Let $f \in S(R)$ (the Schwartz space of rapidly decaying functions) such that $f(0)=0.$ Show that exists $g \in S(R)$such that $f(x) = xg(x)$.

My try :

By the calculus fundamental theorem

$$f(x) = \displaystyle\int_{0}^{1} \displaystyle\frac{d}{dt} f(tx) \ dt = \displaystyle\int_{0}^{1} f^{'}(tx) x \ dt = x \displaystyle\int_{0}^{1} f^{'}(tx) \ dt.$$

Define $g(x) = \displaystyle\int_{0}^{1} f^{'}(tx) \ dt$. I know how prove that $g \in C^{\infty}(R).$

But to conclude that $g \in S(R)$ i need to show that $\displaystyle\sup_{x \in R} |x^{\alpha} g^{(\beta)}(x)| < \infty$ for all $(\alpha,\beta)\in N \times N.$

I dont know how to do that . For example for the situation when $\alpha$ is arbitrary and $\beta = 0$ my best is this :

$$|x^{\alpha} g(x)| = |\displaystyle\int_{0}^{1} f^{'}(tx) \ dt|\leq \displaystyle\int_{0}^{1}|x^{\alpha } f^{'}(tx)| \ dt \leq |x|^{\alpha} \displaystyle\sup_{t \in [0,1]} |f^{'}(tx)|$$

someone can give me a hint ?

• I think this is easier to prove if you use $g(x)=\{ \frac{f(x)}{x}$ if $x\neq 0, f'(0)$ if $x=0$ (You can probably show this is the same as your g but it's easier to just start over with this one) – mathematician Nov 20 '13 at 1:59
• @Leandro Tavares : yes, you know exactly what $g$ has to be (see above comment) so why not use i? – Stefan Smith Nov 20 '13 at 3:24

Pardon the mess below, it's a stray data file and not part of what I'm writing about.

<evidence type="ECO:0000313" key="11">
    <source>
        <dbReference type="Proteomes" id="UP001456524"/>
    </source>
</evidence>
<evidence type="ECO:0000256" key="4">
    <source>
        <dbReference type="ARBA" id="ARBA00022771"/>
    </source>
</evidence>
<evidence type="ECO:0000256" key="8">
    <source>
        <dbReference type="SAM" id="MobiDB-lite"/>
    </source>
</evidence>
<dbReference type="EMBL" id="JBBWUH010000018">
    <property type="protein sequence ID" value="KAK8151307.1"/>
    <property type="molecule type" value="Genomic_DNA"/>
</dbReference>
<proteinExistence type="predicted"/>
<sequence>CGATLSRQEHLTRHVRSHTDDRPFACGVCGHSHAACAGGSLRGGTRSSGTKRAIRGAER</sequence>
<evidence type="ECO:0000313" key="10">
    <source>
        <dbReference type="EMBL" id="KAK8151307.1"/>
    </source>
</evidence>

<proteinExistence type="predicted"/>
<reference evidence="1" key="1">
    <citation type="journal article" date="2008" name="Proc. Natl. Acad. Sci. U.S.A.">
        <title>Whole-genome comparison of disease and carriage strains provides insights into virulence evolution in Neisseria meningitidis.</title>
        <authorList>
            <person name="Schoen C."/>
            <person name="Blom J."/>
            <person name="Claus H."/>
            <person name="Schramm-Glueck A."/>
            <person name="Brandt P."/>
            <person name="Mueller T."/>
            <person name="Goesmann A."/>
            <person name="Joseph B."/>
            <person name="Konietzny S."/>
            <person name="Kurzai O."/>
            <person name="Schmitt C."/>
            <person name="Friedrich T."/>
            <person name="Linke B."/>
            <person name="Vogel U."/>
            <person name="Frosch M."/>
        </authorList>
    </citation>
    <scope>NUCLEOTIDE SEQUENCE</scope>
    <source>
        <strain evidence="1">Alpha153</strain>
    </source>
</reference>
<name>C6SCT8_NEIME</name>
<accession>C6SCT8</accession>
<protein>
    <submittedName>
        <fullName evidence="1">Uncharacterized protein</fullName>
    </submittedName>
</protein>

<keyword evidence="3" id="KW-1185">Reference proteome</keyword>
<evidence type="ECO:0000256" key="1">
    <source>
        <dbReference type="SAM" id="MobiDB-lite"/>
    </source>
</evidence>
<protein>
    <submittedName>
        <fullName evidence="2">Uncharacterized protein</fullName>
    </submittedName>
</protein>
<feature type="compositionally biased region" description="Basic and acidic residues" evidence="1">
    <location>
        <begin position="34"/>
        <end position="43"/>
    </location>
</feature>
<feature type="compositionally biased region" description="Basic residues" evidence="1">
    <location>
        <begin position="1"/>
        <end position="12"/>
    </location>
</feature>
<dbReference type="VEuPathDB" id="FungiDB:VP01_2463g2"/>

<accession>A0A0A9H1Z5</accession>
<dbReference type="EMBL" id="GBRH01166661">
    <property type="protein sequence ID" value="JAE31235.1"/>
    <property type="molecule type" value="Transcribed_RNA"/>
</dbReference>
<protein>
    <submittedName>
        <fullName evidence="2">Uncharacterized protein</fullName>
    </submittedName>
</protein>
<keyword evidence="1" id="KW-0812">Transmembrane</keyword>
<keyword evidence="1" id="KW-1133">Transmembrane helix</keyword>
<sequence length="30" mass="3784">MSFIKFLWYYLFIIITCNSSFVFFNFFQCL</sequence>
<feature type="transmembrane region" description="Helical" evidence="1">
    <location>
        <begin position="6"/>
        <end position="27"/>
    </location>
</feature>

To show the decay of derivatives, it's easier to use the formula $g(x)=x^{-1}f(x)$ (which is valid away from $0$). Indeed, the $n$th derivative of $g$ is $$\sum_{k=0}^n \binom{n}{k} (x^{-1})^{(k)} f^{(n-k)}(x)$$ Multiplying this by $x^{\beta}$, you get a finite sum where each term is some derivative of $f$ multiplied by some power of $x$.

• If i use your idea to show that $sup_{x \in R}|g^{'}(x) |< \infty$, i will have this : $|g^{'}(x)| \leq |f^{'}(x)x^{-1}| + |f(x)x^{-2}|$ (by the product rule and the triangular inequality) . How can i bound the right hand side of the inequality ? – math student Nov 20 '13 at 12:41
• @LeandroTavares $f$ is a Schwartz function, use the definition. – user103402 Nov 20 '13 at 12:44
• I might be missing something but I'm unsure about this answer. The boundedness of $\left|x^{k}f(x)\right|$ is only in issue if $k<0$ by the definition of $f\in {\cal S}(\mathbb{R})$. So, assume henceforth that $k<0$. In this case, the boundedness of $\left|x^kf(x)\right|$ away from $0$ is evident. Unfortunately, near $x=0$, there seems to be an issue. If $f(0)=0$ as assumed, then there is no issue if $k=-1$, i.e., $\left|\frac{f(x)}{x}\right|$ is bounded near $0$. However, how is $\left|x^kf(x)\right|$ even defined at $0$ if $k<-2$ and the order of vanishing of $f$ at $0$ is $1$? – Amitesh Datta Jul 6 '14 at 12:05

Hint: By the Mean Value Theorem for Integrals, there is $c\in(0,1)$ such that $$\int_0^1|x^\alpha D^\beta f'(tx)|\;dt=|x^\alpha D^\beta f'(cx)|.$$

Solution: By the hint,

$\displaystyle |x^\alpha g^{(\beta)}(x)|=\left|\int_0^1x^\alpha D^\beta f'(tx)\;dt\right|\leq \int_0^1|x^\alpha D^\beta f'(tx)|\;dt=\frac{1}{c^{|\alpha|}}|(cx)^\alpha D^\beta f'(cx)|$

and thus

$\displaystyle\sup_{x\in\mathbb{R}^n}|x^\alpha g^{(\beta)}(x)|\leq \sup_{x\in\mathbb{R}^n}\frac{1}{c^{|\alpha|}}|(cx)^\alpha D^\beta f'(cx)|= \frac{1}{c^{|\alpha|}}\|f'\|_{\alpha,\beta}.$

Remark: The same argument can be used to prove that if $f\in\mathcal{S}(\mathbb R^n)$ and $f(0)=0$ then there are $g_1,...,g_n\in\mathcal{S}(\mathbb{R}^n)$ such that $$f(x)=\sum_{j=1}^nx_jg_j(x),\qquad\forall\ x=(x_1,...,x_n)\in\mathbb R^n.$$